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Barber v. Superior Court

Scott Caron

ProfessorScott Caron

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CaseCast –  "What you need to know"

Barber v. Superior Court

Citation. 22 Ill.147 Cal.App.3d 1006, 195 Cal.Rptr. 484 (Ct. App. 1983)
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Brief Fact Summary.

Two physicians were charged with murder and conspiracy charges after discontinuing treatment of a comatose patient at the request of the deceased’s family, where there was virtually no chance of recovery.

Synopsis of Rule of Law.

A physician’s failure to continue treatment of a comatose patient at the request of the patient’s family is not an unlawful failure to perform a legal duty and therefore is not punishable under the penal code.


The deceased, Mr. Herbert, underwent surgery following a heart attack and suffered severe brain damage. He was subsequently placed on life support equipment and determined to be in a comatose state. Herbert’s family, after being told that there was virtually no chance of recovery, requested that he be taken off of life support. The two physicians discontinued treatment by removing the life support equipment and were subsequently charged with murder and conspiracy to commit murder. After a preliminary hearing, the magistrate dismissed the charges. However the superior court set aside the order and reinstated the complaint. The physicians petitioned the court of appeals for review of the decision of the superior court to dismiss the complaint.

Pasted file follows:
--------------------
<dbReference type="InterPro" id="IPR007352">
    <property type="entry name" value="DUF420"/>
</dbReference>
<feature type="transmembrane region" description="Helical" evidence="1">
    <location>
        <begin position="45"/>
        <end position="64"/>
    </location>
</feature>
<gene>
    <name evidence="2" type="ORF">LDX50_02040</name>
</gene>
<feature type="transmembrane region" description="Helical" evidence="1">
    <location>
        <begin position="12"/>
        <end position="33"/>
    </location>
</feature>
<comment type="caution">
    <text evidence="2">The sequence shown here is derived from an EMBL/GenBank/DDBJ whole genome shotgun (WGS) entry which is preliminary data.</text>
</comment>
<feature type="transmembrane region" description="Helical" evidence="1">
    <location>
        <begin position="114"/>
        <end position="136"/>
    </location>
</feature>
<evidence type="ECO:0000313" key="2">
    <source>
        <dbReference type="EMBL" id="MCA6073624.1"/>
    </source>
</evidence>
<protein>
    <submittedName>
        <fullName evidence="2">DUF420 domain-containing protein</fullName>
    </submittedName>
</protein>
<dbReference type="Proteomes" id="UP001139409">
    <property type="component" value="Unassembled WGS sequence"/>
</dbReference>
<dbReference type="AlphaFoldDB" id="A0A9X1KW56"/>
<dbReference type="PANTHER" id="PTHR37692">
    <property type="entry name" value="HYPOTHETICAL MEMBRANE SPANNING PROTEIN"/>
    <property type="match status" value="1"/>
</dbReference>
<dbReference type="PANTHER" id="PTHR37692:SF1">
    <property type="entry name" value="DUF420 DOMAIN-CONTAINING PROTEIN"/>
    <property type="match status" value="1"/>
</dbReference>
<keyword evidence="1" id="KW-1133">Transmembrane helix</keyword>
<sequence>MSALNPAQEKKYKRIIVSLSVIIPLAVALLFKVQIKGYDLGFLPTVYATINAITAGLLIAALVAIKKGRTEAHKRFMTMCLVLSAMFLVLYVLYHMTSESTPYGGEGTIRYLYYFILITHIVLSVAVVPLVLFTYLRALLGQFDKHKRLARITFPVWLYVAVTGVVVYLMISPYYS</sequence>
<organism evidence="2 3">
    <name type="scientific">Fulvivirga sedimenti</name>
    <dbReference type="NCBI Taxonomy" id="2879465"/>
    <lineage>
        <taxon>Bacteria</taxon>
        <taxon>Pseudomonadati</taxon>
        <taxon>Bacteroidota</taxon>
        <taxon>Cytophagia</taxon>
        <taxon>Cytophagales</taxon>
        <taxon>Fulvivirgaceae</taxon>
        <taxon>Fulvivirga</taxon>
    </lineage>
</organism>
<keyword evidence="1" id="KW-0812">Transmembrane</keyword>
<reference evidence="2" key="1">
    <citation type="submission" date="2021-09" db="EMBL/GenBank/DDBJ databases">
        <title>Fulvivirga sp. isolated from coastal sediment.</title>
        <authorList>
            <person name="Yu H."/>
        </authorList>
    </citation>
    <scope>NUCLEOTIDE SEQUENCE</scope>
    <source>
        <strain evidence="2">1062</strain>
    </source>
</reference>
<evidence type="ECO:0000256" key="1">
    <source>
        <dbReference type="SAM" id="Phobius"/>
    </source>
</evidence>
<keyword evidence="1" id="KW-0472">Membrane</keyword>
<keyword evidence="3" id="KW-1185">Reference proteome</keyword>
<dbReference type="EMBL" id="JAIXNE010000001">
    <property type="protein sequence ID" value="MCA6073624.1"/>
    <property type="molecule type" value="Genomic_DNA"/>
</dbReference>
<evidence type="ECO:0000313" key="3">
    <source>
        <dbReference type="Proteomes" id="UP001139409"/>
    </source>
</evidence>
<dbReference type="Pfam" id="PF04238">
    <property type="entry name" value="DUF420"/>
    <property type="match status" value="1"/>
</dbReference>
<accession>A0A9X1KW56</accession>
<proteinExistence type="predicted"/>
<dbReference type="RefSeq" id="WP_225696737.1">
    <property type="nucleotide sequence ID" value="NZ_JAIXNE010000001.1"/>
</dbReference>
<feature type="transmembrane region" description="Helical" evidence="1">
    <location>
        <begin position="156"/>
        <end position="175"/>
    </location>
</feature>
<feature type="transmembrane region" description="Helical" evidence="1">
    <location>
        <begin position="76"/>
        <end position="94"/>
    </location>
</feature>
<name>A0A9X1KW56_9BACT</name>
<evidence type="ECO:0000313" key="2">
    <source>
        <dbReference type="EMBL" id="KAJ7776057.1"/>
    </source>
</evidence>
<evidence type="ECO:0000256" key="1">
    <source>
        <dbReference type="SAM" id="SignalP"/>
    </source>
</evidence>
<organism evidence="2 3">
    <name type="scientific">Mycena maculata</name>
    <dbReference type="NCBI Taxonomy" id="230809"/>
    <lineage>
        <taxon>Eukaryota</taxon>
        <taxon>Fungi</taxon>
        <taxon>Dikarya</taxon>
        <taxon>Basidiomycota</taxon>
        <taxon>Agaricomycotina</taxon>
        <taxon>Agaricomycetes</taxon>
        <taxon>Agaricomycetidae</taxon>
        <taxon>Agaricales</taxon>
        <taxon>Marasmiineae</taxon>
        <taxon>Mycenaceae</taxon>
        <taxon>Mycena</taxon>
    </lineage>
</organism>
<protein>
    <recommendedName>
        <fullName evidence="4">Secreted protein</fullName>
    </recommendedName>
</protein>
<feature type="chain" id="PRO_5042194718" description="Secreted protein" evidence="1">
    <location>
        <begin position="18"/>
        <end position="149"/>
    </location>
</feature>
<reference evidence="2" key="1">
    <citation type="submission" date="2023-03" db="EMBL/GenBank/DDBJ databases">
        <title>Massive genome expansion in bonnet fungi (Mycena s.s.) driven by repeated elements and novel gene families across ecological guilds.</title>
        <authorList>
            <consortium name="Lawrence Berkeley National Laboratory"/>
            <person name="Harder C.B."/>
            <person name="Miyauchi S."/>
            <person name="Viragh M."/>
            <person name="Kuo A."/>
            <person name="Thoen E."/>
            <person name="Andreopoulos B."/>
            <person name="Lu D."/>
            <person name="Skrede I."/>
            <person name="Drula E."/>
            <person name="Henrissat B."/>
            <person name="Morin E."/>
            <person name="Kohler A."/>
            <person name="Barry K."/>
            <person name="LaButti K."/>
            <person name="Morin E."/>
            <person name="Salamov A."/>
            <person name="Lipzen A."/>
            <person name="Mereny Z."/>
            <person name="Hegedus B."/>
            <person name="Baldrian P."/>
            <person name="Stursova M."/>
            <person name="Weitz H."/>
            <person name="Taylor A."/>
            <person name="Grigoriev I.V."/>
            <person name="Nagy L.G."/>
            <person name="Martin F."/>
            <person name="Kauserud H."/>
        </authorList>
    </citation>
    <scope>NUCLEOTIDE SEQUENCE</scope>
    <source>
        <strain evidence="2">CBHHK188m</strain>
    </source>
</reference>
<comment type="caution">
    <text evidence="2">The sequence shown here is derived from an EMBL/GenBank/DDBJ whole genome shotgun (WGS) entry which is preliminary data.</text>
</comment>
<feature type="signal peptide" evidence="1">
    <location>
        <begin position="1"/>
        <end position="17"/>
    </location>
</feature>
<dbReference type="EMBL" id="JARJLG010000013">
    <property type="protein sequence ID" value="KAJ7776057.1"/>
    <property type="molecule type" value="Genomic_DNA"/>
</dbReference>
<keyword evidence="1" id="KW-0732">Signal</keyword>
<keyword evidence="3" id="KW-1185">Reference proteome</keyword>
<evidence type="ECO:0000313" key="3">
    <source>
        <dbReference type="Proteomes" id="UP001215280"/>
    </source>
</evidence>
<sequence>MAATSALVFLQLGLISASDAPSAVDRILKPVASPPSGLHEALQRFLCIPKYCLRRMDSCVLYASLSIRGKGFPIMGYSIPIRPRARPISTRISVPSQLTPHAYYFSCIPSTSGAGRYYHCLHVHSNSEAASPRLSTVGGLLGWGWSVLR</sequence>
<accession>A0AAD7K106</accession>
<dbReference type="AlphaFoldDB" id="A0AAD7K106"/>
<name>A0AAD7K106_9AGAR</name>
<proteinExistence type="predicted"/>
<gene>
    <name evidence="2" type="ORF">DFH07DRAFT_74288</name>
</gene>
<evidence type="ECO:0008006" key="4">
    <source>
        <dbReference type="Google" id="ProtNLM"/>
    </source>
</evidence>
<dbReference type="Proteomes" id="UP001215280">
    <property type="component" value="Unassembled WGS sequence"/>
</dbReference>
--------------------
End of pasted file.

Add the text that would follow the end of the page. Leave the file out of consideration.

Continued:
Is a physician under a duty to continue treatment of a comatose patient once such treatment has proven to be ineffective such that he/she can be held liable for murder?


No. Judgment reversed.
Murder is the unlawful killing of a human being, to be distinguished from those killings which society has deemed justifiable. This court deems the cessation of life support as an omission of further treatment as opposed to an affirmative act and there is no criminal liability for an omission where no legal duty is owed.

A physician’s omission to continue treatment where such treatment has proven ineffective, regardless of the physician’s knowledge that the patient would die, is not a failure to perform a legal duty and therefore the physician cannot be held liable for murder.


Note that the Supreme Court of the United States has endorsed the distinction between the situation where a physician lets a patient die as a result of discontinuing treatment and the situation where the physician administers a lethal injection. The first, as in this case, is evaluated as an omission to act whereas the later is deemed an affirmative act and amounts to murder.

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